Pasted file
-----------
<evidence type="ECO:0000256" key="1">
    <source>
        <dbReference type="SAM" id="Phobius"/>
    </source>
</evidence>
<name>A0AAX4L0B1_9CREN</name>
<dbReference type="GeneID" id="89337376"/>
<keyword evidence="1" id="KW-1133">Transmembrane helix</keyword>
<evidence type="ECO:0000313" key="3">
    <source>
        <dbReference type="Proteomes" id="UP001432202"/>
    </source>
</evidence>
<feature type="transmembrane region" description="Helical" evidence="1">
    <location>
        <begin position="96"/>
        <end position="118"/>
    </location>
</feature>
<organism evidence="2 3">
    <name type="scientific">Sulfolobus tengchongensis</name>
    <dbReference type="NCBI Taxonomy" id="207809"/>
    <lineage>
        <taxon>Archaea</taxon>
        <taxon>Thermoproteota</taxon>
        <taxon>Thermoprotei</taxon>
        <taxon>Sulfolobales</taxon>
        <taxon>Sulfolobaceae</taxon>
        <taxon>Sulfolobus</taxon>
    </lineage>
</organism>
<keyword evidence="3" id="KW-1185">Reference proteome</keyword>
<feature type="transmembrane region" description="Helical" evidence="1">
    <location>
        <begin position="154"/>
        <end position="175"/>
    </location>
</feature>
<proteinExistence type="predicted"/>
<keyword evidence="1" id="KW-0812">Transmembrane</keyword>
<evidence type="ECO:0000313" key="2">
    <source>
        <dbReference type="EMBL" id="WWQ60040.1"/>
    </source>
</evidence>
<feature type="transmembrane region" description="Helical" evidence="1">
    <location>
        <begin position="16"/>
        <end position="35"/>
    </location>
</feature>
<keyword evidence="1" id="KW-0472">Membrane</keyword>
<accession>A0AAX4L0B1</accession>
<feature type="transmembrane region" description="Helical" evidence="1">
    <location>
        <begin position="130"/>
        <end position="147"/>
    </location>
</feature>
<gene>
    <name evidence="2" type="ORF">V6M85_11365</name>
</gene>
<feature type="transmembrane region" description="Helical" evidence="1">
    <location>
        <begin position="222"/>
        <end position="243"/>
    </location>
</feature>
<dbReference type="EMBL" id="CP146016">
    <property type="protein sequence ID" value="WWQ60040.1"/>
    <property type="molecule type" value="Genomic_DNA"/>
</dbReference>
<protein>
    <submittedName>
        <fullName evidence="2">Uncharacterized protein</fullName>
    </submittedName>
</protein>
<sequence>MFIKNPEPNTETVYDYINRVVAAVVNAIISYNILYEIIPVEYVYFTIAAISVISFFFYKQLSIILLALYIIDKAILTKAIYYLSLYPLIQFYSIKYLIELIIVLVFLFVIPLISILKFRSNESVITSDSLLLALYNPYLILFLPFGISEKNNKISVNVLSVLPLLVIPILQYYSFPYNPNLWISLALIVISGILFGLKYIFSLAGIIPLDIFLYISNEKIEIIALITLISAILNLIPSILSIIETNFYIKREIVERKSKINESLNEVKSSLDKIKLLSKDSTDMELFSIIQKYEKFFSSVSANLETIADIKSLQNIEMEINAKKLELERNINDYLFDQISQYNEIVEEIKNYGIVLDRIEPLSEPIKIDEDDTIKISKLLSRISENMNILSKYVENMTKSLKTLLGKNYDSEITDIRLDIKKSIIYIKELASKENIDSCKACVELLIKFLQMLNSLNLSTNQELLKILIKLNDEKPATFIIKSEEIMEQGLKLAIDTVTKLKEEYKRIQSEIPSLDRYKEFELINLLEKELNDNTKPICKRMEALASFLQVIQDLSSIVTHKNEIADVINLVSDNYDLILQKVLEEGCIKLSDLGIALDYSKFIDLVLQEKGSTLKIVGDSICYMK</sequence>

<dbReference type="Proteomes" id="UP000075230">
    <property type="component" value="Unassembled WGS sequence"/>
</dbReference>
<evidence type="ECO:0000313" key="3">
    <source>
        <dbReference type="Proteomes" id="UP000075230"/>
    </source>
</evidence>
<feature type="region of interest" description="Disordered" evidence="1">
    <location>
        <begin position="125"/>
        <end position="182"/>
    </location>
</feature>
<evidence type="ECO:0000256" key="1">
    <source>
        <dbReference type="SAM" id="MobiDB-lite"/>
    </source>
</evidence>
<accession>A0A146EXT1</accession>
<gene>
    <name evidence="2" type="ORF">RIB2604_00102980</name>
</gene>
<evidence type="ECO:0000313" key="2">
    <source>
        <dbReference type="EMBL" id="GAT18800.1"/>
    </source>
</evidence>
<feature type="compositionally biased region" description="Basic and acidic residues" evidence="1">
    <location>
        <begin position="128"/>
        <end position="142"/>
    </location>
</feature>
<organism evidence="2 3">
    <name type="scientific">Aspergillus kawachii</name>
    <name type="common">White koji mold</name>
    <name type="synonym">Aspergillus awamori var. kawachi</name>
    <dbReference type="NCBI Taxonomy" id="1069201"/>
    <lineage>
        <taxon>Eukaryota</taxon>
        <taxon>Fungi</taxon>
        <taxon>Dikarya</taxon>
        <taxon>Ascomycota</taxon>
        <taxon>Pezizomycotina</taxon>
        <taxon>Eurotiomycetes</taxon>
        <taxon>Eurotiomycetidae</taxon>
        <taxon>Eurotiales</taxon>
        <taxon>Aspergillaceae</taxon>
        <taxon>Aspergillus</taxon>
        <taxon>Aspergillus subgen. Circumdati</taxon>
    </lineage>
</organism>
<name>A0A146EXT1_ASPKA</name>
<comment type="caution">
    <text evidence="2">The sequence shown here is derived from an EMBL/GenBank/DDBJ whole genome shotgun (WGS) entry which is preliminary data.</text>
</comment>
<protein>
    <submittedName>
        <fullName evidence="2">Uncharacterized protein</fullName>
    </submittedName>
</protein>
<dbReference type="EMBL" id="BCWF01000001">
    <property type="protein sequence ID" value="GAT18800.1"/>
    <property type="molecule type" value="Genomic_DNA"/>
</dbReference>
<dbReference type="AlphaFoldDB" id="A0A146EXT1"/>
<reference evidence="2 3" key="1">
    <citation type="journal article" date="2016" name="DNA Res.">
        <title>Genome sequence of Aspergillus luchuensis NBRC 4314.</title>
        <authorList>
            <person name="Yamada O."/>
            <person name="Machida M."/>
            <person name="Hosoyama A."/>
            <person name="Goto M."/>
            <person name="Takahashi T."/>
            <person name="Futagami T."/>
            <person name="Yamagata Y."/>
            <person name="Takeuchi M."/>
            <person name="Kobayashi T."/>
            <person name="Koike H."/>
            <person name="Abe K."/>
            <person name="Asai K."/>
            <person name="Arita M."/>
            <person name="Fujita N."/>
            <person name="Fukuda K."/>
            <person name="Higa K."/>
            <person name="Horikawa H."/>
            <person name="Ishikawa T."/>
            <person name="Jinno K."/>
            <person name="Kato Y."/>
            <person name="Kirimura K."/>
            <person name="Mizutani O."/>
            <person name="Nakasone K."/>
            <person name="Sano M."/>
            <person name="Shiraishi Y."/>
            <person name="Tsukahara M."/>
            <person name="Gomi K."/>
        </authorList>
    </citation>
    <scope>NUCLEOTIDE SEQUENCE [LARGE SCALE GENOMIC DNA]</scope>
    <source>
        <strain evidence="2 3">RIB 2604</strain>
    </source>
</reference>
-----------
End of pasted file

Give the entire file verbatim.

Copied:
<evidence type="ECO:0000256" key="1">
    <source>
        <dbReference type="SAM" id="Phobius"/>
    </source>
</evidence>
<name>A0AAX4L0B1_9CREN</name>
<dbReference type="GeneID" id="89337376"/>
<keyword evidence="1" id="KW-1133">Transmembrane helix</keyword>
<evidence type="ECO:0000313" key="3">
    <source>
        <dbReference type="Proteomes" id="UP001432202"/>
    </source>
</evidence>
<feature type="transmembrane region" description="Helical" evidence="1">
    <location>
        <begin position="96"/>
        <end position="118"/>
    </location>
</feature>
<organism evidence="2 3">
    <name type="scientific">Sulfolobus tengchongensis</name>
    <dbReference type="NCBI Taxonomy" id="207809"/>
    <lineage>
        <taxon>Archaea</taxon>
        <taxon>Thermoproteota</taxon>
        <taxon>Thermoprotei</taxon>
        <taxon>Sulfolobales</taxon>
        <taxon>Sulfolobaceae</taxon>
        <taxon>Sulfolobus</taxon>
    </lineage>
</organism>
<keyword evidence="3" id="KW-1185">Reference proteome</keyword>
<feature type="transmembrane region" description="Helical" evidence="1">
    <location>
        <begin position="154"/>
        <end position="175"/>
    </location>
</feature>
<proteinExistence type="predicted"/>
<keyword evidence="1" id="KW-0812">Transmembrane</keyword>
<evidence type="ECO:0000313" key="2">
    <source>
        <dbReference type="EMBL" id="WWQ60040.1"/>
    </source>
</evidence>
<feature type="transmembrane region" description="Helical" evidence="1">
    <location>
        <begin position="16"/>
        <end position="35"/>
    </location>
</feature>
<keyword evidence="1" id="KW-0472">Membrane</keyword>
<accession>A0AAX4L0B1</accession>
<feature type="transmembrane region" description="Helical" evidence="1">
    <location>
        <begin position="130"/>
        <end position="147"/>
    </location>
</feature>
<gene>
    <name evidence="2" type="ORF">V6M85_11365</name>
</gene>
<feature type="transmembrane region" description="Helical" evidence="1">
    <location>
        <begin position="222"/>
        <end position="243"/>
    </location>
</feature>
<dbReference type="EMBL" id="CP146016">
    <property type="protein sequence ID" value="WWQ60040.1"/>
    <property type="molecule type" value="Genomic_DNA"/>
</dbReference>
<protein>
    <submittedName>
        <fullName evidence="2">Uncharacterized protein</fullName>
    </submittedName>
</protein>
<sequence>MFIKNPEPNTETVYDYINRVVAAVVNAIISYNILYEIIPVEYVYFTIAAISVISFFFYKQLSIILLALYIIDKAILTKAIYYLSLYPLIQFYSIKYLIELIIVLVFLFVIPLISILKFRSNESVITSDSLLLALYNPYLILFLPFGISEKNNKISVNVLSVLPLLVIPILQYYSFPYNPNLWISLALIVISGILFGLKYIFSLAGIIPLDIFLYISNEKIEIIALITLISAILNLIPSILSIIETNFYIKREIVERKSKINESLNEVKSSLDKIKLLSKDSTDMELFSIIQKYEKFFSSVSANLETIADIKSLQNIEMEINAKKLELERNINDYLFDQISQYNEIVEEIKNYGIVLDRIEPLSEPIKIDEDDTIKISKLLSRISENMNILSKYVENMTKSLKTLLGKNYDSEITDIRLDIKKSIIYIKELASKENIDSCKACVELLIKFLQMLNSLNLSTNQELLKILIKLNDEKPATFIIKSEEIMEQGLKLAIDTVTKLKEEYKRIQSEIPSLDRYKEFELINLLEKELNDNTKPICKRMEALASFLQVIQDLSSIVTHKNEIADVINLVSDNYDLILQKVLEEGCIKLSDLGIALDYSKFIDLVLQEKGSTLKIVGDSICYMK</sequence>

<dbReference type="Proteomes" id="UP000075230">
    <property type="component" value="Unassembled WGS sequence"/>
</dbReference>
<evidence type="ECO:0000313" key="3">
    <source>
        <dbReference type="Proteomes" id="UP000075230"/>
    </source>
</evidence>
<feature type="region of interest" description="Disordered" evidence="1">
    <location>
        <begin position="125"/>
        <end position="182"/>
    </location>
</feature>
<evidence type="ECO:0000256" key="1">
    <source>
        <dbReference type="SAM" id="MobiDB-lite"/>
    </source>
</evidence>
<accession>A0A146EXT1</accession>
<gene>
    <name evidence="2" type="ORF">RIB2604_00102980</name>
</gene>
<evidence type="ECO:0000313" key="2">
    <source>
        <dbReference type="EMBL" id="GAT18800.1"/>
    </source>
</evidence>
<feature type="compositionally biased region" description="Basic and acidic residues" evidence="1">
    <location>
        <begin position="128"/>
        <end position="142"/>
    </location>
</feature>
<organism evidence="2 3">
    <name type="scientific">Aspergillus kawachii</name>
    <name type="common">White koji mold</name>
    <name type="synonym">Aspergillus awamori var. kawachi</name>
    <dbReference type="NCBI Taxonomy" id="1069201"/>
    <lineage>
        <taxon>Eukaryota</taxon>
        <taxon>Fungi</taxon>
        <taxon>Dikarya</taxon>
        <taxon>Ascomycota</taxon>
        <taxon>Pezizomycotina</taxon>
        <taxon>Eurotiomycetes</taxon>
        <taxon>Eurotiomycetidae</taxon>
        <taxon>Eurotiales</taxon>
        <taxon>Aspergillaceae</taxon>
        <taxon>Aspergillus</taxon>
        <taxon>Aspergillus subgen. Circumdati</taxon>
    </lineage>
</organism>
<name>A0A146EXT1_ASPKA</name>
<comment type="caution">
    <text evidence="2">The sequence shown here is derived from an EMBL/GenBank/DDBJ whole genome shotgun (WGS) entry which is preliminary data.</text>
</comment>
<protein>
    <submittedName>
        <fullName evidence="2">Uncharacterized protein</fullName>
    </submittedName>
</protein>
<dbReference type="EMBL" id="BCWF01000001">
    <property type="protein sequence ID" value="GAT18800.1"/>
    <property type="molecule type" value="Genomic_DNA"/>
</dbReference>
<dbReference type="AlphaFoldDB" id="A0A146EXT1"/>
<reference evidence="2 3" key="1">
    <citation type="journal article" date="2016" name="DNA Res.">
        <title>Genome sequence of Aspergillus luchuensis NBRC 4314.</title>
        <authorList>
            <person name="Yamada O."/>
            <person name="Machida M."/>
            <person name="Hosoyama A."/>
            <person name="Goto M."/>
            <person name="Takahashi T."/>
            <person name="Futagami T."/>
            <person name="Yamagata Y."/>
            <person name="Takeuchi M."/>
            <person name="Kobayashi T."/>
            <person name="Koike H."/>
            <person name="Abe K."/>
            <person name="Asai K."/>
            <person name="Arita M."/>
            <person name="Fujita N."/>
            <person name="Fukuda K."/>
            <person name="Higa K."/>
            <person name="Horikawa H."/>
            <person name="Ishikawa T."/>
            <person name="Jinno K."/>
            <person name="Kato Y."/>
            <person name="Kirimura K."/>
            <person name="Mizutani O."/>
            <person name="Nakasone K."/>
            <person name="Sano M."/>
            <person name="Shiraishi Y."/>
            <person name="Tsukahara M."/>
            <person name="Gomi K."/>
        </authorList>
    </citation>
    <scope>NUCLEOTIDE SEQUENCE [LARGE SCALE GENOMIC DNA]</scope>
    <source>
        <strain evidence="2 3">RIB 2604</strain>
    </source>
</reference>